The philosophy of the circular economy:
Principle #1, real capital preservation
More and more businesses are talking about the circular economy. Organisations like Macarthur Foundation are talking about it as the new business paradigm, the UN have a whole section working on it, and Sweden has adopted the circle economy as one of its central strategies for achieving its Paris climate goals as well as its other environmental goals.
For us at Investors in Peace, the circular economy is one of the cornerstones of peace with the Earth.
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Circular Economy is a practice, a design framework, a set of business models but at the heart of the circular economy is its philosophy.
We see the earth as consisting of four natural spheres:
Aquasphere - the surface water, seas, rivers, lakes, streams. etc.
Biosphere - the living layer of the Earth housing all life, trees, plants, soil, subsoil, etc.
Lithosphere - the surface of the earth containing all minerals, rocks, fossil fuel sources etc
The atmosphere - the air.
In these spheres, atoms are neither made nor destroyed.
The philosophy of the circular economy describes the principles upon which the materials in the spheres are used by human society.
Verus Capital est primum principium philosophiae circularis oeconomia
Real capital is the first principle of the philosophy of the circular economy
Diagram: The four naturtal spheres of the circular economy and the man—made technosphere
The first principal is to treat the matter in the four spheres as real capital. One useful definition of real capital is that which is used in human society to produce goods, but is not used up.
To put it another way, the nature of the four spheres should not be degraded by human activity - and wherever it is degraded it should be restored. This is out of respect for life and future generations. If natural capital is not degraded, future generations will not have the same opportunity to thrive that current generations have.
Real Capital is that which is used in human society to produce goods and services, but is not used up.
We could see the principle of capital as a principle of caring for future generations.
To illustrate these principles let us take some examples: agriculture and forestry.
Using the natural capital of the earth, the biosphere, it is possible that agriculture can have deleterious effects on the ecosystem surrounding it: soil degeneration, water pollution and deforestation.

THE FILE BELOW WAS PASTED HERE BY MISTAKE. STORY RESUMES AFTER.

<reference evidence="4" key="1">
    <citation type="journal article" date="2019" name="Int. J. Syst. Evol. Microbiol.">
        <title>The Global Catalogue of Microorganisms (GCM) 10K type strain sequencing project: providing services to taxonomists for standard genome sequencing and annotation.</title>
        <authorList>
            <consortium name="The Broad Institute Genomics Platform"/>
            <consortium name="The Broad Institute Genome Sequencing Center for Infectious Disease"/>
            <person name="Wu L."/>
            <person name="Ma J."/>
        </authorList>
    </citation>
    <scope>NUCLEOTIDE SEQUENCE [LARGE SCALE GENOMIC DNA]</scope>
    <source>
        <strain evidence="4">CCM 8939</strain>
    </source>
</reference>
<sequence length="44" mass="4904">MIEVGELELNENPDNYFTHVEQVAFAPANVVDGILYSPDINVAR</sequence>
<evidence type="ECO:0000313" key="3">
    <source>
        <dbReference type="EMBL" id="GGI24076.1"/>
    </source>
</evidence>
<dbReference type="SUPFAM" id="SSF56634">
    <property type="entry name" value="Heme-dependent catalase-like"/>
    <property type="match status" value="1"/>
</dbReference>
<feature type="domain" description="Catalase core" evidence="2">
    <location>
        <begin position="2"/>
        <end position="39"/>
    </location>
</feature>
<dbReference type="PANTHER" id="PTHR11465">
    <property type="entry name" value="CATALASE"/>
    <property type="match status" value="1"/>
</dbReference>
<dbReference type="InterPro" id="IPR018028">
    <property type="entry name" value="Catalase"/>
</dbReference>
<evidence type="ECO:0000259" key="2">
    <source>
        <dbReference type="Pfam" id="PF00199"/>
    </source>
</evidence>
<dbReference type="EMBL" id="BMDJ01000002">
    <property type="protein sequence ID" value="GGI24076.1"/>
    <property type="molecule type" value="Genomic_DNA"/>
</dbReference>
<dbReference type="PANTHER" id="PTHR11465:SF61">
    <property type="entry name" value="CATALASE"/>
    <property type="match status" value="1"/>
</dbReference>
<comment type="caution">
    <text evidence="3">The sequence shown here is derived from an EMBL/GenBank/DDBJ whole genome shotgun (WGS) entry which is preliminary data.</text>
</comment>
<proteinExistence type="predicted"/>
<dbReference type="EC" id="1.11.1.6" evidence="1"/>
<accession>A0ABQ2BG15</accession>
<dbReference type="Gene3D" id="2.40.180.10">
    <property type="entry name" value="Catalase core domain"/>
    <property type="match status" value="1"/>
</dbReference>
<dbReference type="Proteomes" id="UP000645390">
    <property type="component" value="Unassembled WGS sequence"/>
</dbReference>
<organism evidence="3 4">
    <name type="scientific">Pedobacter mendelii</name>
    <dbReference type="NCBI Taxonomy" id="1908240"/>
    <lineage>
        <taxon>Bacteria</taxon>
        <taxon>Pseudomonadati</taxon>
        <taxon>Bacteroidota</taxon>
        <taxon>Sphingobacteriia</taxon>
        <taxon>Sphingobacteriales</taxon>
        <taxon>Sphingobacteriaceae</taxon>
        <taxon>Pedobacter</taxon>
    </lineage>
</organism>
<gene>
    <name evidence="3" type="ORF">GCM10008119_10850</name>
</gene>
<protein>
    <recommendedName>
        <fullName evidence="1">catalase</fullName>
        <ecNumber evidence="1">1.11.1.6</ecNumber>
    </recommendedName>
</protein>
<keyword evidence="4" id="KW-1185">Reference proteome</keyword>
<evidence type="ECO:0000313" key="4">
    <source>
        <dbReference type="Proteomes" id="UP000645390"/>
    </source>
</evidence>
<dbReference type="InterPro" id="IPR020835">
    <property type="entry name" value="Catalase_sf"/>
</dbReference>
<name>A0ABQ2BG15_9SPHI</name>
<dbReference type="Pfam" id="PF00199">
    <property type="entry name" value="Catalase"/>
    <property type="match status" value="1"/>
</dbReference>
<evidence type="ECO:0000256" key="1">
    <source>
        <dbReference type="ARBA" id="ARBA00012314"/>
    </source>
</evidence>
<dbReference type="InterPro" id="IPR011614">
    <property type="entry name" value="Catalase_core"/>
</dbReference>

Using the capital principle it follows that all agriculture must strive to minimise the effects on the ecosystem and to keep soil at a high level of fertility and structure.
If you fell timber in the forest, it is incumbent upon you to ensure that forest structure and functioning return as quickly as possible.
The question arises as to the principles for dealing with metals extracted from the lithosphere. For example, suppose that a nation has iron reserves underground estimated to be a certain number of tonnes (or thousands of tons).
For every mining operation, these reserves are drawn down, but the metal leaves the reserves and enters the economy.
We could add another sphere - human made - the technosphere. This is human society and technology which utilises material from the other spheres. One way to describe the technosphere would be the sum of all the built structures, tools, vehicles etc., belonging to human production systems.
So metal mined enters the economy and the technosphere. Here, the principle of capital should stand: once the metal has been used to provide the goods in society it should be returned to some form of stock so that it can be used again.
Products, therefore should be designed so that metals used in them can be returned to stock so they can be used again. It is against the principle of capital to manufacture something so that the materials are in effect rendered useless for future generations.
For policy, using the principle of Real Capital applied to extraction, all extractors, before selling the material should have a high level of certainty that the material will be returned to stock after use. On selling, the buyer should be given responsibility to see to it that return happens.
For harvesters, each harvest should be sold with the assurance that restauration, and replenishment of the soil, and ecosystem around it, will be carried out.
This brings the functioning of the economy into circularity, ensuring material availability for current and future generations. Thus, Peace with the Earth and Peace with future generations.
There are more parts to real capital than just natural capital. We’ll take these up in coming newsletters. Subscribe for free to keep updated!
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